These days, you don’t have to rely on a physical qwerty keyboard to have that same mini laptop experience. With foldable phones now more common, you can tap away on a more flexible on-screen keyboard when the device is only half-folded. At the same time, however, you have both phone and tablet functionality in your hands. Admittedly, the design is far from perfect, and we’re still waiting for more affordable foldables coming in the very near future.

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Moto G Stylus 5G 2024 lets you play with a pen without breaking the bank

The announcement of the new Apple Pencil Pro has put the stylus in the spotlight again. This input tool isn’t just limited to tablets and large screens, though that’s where they have the most use because of the bigger digital canvas. Thanks to the Samsung Galaxy Note, now the Galaxy S Ultra series, it has been demonstrated that there is also some benefit to having a stylus on smartphones. Unfortunately, Samsung does seem to have a monopoly on that design or is at least the best-known example, but it isn’t the only game in town, and Motorola just revealed its latest contender that makes an admittedly attractive offer, at least if you’re not too intent on making pro-level artwork on it.

Designer: Motorola

The stick inside the Moto G Stylus 5G (2024) is exactly that: a stick that works in place of your stubby finger. Unlike the Wacom-powered S Pen of the Galaxy S Ultra phones, it doesn’t have pressure sensitivity, rotation and tilt detection, or Bluetooth-enabled button functions. That’s actually not a big deal-breaker if all you really want to do is scribble notes, annotate pictures and documents, or even start a rough sketch that you’ll continue on a computer or laptop. For these purposes, the Moto G Stylus is more than sufficient, especially with upgraded sensitivity and new software arriving in this model.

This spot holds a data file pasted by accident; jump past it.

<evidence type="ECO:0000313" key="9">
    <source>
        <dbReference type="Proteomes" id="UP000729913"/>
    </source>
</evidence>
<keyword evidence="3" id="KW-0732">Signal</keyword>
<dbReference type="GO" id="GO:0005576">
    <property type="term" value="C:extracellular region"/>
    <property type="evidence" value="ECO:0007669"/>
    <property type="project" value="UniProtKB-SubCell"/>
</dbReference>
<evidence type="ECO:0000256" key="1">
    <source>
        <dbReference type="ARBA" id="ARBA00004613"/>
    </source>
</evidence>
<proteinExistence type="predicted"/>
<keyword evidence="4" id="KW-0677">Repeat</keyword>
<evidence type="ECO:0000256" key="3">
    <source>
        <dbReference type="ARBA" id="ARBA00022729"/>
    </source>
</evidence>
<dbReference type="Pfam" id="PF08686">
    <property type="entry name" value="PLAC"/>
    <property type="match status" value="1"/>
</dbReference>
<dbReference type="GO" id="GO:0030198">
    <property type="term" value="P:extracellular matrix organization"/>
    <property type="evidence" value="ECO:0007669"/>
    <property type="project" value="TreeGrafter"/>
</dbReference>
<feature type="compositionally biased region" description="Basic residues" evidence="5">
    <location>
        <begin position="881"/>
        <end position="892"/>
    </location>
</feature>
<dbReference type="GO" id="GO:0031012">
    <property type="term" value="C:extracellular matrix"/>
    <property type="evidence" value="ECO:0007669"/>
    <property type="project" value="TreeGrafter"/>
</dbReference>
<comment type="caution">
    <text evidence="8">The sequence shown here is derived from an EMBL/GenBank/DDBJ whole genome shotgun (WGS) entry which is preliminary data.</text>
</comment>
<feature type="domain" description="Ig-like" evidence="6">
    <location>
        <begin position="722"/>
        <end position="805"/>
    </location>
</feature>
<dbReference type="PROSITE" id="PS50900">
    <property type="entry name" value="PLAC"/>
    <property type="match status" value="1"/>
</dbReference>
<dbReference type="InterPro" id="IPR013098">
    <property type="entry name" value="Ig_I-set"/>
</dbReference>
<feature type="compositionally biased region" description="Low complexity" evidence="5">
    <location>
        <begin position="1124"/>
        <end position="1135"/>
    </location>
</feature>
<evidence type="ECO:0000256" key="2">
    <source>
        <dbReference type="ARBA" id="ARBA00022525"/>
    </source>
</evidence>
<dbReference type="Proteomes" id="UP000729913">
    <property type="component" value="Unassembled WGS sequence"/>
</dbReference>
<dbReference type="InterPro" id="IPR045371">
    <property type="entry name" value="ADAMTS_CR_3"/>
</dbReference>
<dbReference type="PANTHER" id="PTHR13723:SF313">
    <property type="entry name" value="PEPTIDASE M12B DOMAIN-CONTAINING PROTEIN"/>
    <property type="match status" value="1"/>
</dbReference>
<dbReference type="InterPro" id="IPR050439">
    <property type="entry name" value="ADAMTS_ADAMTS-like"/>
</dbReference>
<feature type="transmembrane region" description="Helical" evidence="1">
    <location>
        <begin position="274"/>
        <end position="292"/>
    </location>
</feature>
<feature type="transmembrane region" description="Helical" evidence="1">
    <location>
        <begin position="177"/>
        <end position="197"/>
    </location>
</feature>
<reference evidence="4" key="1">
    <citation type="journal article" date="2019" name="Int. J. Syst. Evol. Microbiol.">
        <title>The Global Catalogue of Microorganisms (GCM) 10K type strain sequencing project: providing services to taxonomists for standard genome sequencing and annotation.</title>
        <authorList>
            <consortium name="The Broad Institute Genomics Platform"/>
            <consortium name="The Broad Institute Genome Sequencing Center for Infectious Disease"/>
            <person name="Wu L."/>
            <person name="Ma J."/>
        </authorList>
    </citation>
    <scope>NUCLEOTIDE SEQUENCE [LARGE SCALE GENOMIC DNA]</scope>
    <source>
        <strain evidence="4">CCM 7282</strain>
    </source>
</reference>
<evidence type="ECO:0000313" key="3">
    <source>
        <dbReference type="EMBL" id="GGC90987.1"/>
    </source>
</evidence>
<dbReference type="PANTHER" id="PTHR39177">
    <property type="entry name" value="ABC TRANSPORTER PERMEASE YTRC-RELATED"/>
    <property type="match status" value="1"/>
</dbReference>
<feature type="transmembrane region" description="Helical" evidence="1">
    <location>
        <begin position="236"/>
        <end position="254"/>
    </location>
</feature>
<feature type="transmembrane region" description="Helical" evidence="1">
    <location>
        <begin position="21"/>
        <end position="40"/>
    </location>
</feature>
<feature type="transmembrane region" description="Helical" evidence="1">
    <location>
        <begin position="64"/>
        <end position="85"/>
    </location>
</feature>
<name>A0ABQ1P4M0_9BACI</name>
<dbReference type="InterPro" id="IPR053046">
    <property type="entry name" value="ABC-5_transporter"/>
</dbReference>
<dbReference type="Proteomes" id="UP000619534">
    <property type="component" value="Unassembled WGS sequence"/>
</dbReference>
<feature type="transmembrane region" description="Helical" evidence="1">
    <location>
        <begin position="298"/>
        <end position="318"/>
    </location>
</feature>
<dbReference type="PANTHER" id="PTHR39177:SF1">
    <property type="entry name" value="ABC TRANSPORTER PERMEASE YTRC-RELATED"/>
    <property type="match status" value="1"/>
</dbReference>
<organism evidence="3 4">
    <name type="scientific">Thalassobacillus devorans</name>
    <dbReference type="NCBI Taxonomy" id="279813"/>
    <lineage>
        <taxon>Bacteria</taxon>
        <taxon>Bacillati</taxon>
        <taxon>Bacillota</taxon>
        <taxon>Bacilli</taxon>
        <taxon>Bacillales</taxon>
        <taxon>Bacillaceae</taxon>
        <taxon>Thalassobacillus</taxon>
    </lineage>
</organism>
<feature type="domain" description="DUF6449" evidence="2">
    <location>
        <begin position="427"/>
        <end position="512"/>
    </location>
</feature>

The rest of the smartphone is a bit of a mixed bag, though thankfully leaning more on the positive side. It runs on a Snapdragon 6 Gen 1, which is the same processor it used for last year’s model. It does have more memory this time around, with 8GB offering a bit more wiggle room for apps. Another thing that is the same is that it still has a headphone jack, though no one will probably complain about that.

The fourth-gen Moto G Stylus 5G does bring some considerable upgrades to the table, starting with a larger 6.7-inch 120Hz screen, though it’s still stuck with a 1080p resolution. The 5,000 mAh battery might still be the same, but it now supports 15W wireless charging on top of fast 30W wired charging. The main camera still has 50 megapixels but has upgraded specs. It is joined by a new 13MP ultra-wide camera, while a new 32MP selfie shooter is on the front.